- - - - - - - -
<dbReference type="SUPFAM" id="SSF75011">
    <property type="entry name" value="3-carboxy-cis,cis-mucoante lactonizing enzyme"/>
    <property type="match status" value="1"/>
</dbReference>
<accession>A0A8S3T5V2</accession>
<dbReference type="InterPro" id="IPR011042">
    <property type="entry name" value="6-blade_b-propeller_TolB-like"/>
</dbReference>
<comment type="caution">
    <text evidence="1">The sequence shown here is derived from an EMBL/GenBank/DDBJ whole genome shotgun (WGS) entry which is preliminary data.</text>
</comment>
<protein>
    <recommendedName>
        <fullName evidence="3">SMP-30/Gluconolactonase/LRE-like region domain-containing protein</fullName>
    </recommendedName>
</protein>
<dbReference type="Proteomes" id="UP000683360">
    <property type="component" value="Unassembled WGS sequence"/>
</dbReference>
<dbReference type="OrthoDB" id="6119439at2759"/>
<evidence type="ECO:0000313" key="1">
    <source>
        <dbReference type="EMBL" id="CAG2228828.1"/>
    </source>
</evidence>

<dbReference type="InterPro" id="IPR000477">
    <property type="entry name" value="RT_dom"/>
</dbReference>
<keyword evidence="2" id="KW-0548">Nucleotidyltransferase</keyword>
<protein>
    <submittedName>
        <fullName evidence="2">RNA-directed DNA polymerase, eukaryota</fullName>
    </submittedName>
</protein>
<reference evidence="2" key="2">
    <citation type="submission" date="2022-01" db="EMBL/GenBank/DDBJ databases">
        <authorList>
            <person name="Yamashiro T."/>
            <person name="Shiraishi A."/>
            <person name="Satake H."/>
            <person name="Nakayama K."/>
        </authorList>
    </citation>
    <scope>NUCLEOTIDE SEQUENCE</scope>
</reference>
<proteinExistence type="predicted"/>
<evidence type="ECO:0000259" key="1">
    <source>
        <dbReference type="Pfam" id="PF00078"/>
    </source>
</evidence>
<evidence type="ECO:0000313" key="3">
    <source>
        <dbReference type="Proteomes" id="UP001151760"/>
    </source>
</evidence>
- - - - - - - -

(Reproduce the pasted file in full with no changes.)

<dbReference type="SUPFAM" id="SSF75011">
    <property type="entry name" value="3-carboxy-cis,cis-mucoante lactonizing enzyme"/>
    <property type="match status" value="1"/>
</dbReference>
<accession>A0A8S3T5V2</accession>
<dbReference type="InterPro" id="IPR011042">
    <property type="entry name" value="6-blade_b-propeller_TolB-like"/>
</dbReference>
<comment type="caution">
    <text evidence="1">The sequence shown here is derived from an EMBL/GenBank/DDBJ whole genome shotgun (WGS) entry which is preliminary data.</text>
</comment>
<protein>
    <recommendedName>
        <fullName evidence="3">SMP-30/Gluconolactonase/LRE-like region domain-containing protein</fullName>
    </recommendedName>
</protein>
<dbReference type="Proteomes" id="UP000683360">
    <property type="component" value="Unassembled WGS sequence"/>
</dbReference>
<dbReference type="OrthoDB" id="6119439at2759"/>
<evidence type="ECO:0000313" key="1">
    <source>
        <dbReference type="EMBL" id="CAG2228828.1"/>
    </source>
</evidence>

<dbReference type="InterPro" id="IPR000477">
    <property type="entry name" value="RT_dom"/>
</dbReference>
<keyword evidence="2" id="KW-0548">Nucleotidyltransferase</keyword>
<protein>
    <submittedName>
        <fullName evidence="2">RNA-directed DNA polymerase, eukaryota</fullName>
    </submittedName>
</protein>
<reference evidence="2" key="2">
    <citation type="submission" date="2022-01" db="EMBL/GenBank/DDBJ databases">
        <authorList>
            <person name="Yamashiro T."/>
            <person name="Shiraishi A."/>
            <person name="Satake H."/>
            <person name="Nakayama K."/>
        </authorList>
    </citation>
    <scope>NUCLEOTIDE SEQUENCE</scope>
</reference>
<proteinExistence type="predicted"/>
<evidence type="ECO:0000259" key="1">
    <source>
        <dbReference type="Pfam" id="PF00078"/>
    </source>
</evidence>
<evidence type="ECO:0000313" key="3">
    <source>
        <dbReference type="Proteomes" id="UP001151760"/>
    </source>
</evidence>